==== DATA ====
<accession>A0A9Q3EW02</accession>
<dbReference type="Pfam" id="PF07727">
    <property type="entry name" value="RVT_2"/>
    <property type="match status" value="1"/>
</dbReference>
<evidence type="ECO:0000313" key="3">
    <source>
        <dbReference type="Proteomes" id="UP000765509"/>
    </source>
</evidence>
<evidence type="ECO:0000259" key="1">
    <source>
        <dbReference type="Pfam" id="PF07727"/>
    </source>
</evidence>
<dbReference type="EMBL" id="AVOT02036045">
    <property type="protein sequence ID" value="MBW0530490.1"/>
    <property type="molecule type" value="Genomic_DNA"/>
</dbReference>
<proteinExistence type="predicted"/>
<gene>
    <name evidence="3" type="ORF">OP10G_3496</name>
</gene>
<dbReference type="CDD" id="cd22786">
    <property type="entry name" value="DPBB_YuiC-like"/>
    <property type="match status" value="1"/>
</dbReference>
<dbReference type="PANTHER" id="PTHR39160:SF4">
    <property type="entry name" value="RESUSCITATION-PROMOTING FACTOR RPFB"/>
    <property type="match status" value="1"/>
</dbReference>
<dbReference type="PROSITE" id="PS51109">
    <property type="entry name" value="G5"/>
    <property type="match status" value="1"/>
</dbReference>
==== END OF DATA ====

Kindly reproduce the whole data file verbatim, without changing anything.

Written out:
<accession>A0A9Q3EW02</accession>
<dbReference type="Pfam" id="PF07727">
    <property type="entry name" value="RVT_2"/>
    <property type="match status" value="1"/>
</dbReference>
<evidence type="ECO:0000313" key="3">
    <source>
        <dbReference type="Proteomes" id="UP000765509"/>
    </source>
</evidence>
<evidence type="ECO:0000259" key="1">
    <source>
        <dbReference type="Pfam" id="PF07727"/>
    </source>
</evidence>
<dbReference type="EMBL" id="AVOT02036045">
    <property type="protein sequence ID" value="MBW0530490.1"/>
    <property type="molecule type" value="Genomic_DNA"/>
</dbReference>
<proteinExistence type="predicted"/>
<gene>
    <name evidence="3" type="ORF">OP10G_3496</name>
</gene>
<dbReference type="CDD" id="cd22786">
    <property type="entry name" value="DPBB_YuiC-like"/>
    <property type="match status" value="1"/>
</dbReference>
<dbReference type="PANTHER" id="PTHR39160:SF4">
    <property type="entry name" value="RESUSCITATION-PROMOTING FACTOR RPFB"/>
    <property type="match status" value="1"/>
</dbReference>
<dbReference type="PROSITE" id="PS51109">
    <property type="entry name" value="G5"/>
    <property type="match status" value="1"/>
</dbReference>